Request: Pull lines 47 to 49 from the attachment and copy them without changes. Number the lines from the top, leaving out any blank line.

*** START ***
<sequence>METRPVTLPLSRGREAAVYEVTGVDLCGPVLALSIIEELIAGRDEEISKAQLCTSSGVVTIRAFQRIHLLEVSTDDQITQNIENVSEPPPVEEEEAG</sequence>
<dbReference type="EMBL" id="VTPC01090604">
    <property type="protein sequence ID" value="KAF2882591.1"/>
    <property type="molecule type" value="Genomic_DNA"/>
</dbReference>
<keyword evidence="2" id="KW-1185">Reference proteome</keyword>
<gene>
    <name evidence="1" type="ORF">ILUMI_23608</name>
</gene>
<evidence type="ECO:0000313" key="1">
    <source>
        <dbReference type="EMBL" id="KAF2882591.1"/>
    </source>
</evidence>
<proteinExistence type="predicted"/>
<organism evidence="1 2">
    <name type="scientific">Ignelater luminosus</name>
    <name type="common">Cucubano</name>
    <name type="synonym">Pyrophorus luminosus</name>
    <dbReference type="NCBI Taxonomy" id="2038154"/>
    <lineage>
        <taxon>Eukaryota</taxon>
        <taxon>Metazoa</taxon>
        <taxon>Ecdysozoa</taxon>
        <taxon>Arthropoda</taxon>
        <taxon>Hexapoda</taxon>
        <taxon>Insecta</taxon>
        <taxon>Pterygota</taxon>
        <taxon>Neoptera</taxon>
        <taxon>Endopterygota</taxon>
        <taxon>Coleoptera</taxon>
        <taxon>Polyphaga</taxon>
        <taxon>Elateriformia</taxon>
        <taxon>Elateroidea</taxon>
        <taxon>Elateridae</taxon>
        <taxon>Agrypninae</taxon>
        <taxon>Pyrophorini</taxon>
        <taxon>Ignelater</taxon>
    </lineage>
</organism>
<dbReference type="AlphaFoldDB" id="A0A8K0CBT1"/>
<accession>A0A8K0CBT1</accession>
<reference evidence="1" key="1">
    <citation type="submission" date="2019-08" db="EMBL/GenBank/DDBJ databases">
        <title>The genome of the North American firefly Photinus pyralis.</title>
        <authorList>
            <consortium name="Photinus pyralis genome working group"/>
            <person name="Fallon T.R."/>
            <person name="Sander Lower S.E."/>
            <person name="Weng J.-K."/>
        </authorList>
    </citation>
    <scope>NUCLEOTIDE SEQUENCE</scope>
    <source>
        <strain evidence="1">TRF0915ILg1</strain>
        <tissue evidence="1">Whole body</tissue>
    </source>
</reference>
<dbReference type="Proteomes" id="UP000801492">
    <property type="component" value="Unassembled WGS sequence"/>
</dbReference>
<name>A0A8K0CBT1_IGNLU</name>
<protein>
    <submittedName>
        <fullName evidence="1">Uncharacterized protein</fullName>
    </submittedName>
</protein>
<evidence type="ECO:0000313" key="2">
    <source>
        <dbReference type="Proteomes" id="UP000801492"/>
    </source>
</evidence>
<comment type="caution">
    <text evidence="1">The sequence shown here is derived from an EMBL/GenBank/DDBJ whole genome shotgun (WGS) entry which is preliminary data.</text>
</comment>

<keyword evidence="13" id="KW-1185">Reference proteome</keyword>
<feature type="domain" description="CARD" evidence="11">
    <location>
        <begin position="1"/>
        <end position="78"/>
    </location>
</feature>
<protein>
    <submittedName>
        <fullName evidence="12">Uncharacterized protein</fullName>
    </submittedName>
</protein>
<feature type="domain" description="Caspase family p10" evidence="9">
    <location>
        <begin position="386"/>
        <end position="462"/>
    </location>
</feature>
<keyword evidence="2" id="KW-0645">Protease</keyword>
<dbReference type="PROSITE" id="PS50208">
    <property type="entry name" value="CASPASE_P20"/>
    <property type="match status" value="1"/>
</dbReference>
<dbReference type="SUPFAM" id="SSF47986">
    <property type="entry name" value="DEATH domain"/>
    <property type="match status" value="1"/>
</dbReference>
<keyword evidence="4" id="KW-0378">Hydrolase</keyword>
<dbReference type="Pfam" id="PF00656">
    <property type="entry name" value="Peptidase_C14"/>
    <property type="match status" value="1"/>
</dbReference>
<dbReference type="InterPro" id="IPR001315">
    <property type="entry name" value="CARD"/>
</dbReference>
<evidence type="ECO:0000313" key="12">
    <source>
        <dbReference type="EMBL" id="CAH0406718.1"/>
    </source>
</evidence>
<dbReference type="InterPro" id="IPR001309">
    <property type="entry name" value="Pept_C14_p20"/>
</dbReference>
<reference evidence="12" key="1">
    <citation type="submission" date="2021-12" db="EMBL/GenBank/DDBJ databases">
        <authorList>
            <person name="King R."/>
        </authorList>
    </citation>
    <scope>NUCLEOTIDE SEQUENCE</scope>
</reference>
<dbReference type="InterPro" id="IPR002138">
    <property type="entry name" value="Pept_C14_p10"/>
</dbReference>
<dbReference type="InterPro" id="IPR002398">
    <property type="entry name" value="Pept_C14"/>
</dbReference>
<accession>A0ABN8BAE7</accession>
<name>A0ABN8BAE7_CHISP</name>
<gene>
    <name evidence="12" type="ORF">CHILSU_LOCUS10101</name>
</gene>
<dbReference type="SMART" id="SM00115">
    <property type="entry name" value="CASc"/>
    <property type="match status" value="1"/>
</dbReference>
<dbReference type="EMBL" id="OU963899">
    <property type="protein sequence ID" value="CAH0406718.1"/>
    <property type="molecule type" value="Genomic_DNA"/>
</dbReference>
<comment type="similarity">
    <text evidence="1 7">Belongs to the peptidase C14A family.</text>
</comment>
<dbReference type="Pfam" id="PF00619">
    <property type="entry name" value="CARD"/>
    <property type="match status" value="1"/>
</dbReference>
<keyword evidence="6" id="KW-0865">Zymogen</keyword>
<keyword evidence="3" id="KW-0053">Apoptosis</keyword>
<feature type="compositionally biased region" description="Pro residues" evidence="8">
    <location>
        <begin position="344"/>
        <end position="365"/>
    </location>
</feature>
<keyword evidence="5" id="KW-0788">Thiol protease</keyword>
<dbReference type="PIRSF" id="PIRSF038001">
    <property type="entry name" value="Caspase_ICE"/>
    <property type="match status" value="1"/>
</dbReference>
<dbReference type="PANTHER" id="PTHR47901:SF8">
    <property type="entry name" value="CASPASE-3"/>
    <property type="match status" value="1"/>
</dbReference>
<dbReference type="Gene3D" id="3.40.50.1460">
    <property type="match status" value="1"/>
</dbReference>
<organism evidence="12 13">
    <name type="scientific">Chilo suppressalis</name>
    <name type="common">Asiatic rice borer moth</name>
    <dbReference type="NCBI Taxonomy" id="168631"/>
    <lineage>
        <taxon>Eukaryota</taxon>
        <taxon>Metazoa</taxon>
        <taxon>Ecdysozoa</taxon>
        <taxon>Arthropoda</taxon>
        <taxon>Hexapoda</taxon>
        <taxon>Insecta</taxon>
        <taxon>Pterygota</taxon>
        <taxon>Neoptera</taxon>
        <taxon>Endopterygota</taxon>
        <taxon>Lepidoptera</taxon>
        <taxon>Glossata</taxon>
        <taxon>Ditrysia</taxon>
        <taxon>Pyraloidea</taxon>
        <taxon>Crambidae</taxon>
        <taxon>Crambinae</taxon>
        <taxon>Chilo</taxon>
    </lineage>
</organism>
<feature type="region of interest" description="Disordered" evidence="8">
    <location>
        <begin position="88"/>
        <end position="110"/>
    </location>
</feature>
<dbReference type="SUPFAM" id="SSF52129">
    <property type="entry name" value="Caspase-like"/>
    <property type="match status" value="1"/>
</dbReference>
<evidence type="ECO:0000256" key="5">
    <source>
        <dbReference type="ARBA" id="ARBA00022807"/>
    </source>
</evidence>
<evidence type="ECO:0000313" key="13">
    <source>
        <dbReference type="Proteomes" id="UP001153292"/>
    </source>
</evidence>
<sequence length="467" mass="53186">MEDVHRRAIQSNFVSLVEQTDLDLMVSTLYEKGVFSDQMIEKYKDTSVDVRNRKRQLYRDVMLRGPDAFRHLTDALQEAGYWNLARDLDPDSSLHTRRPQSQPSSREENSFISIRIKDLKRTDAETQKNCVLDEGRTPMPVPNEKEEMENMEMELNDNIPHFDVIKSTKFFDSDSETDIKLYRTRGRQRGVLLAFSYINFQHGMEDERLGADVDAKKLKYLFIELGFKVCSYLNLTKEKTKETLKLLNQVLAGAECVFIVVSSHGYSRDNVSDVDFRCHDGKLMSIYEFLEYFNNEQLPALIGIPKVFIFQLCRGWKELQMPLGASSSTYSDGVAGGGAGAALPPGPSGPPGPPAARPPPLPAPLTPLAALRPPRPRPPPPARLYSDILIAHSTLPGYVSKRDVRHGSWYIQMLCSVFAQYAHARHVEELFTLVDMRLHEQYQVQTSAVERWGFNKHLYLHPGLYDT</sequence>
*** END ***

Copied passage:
            <consortium name="Photinus pyralis genome working group"/>
            <person name="Fallon T.R."/>
            <person name="Sander Lower S.E."/>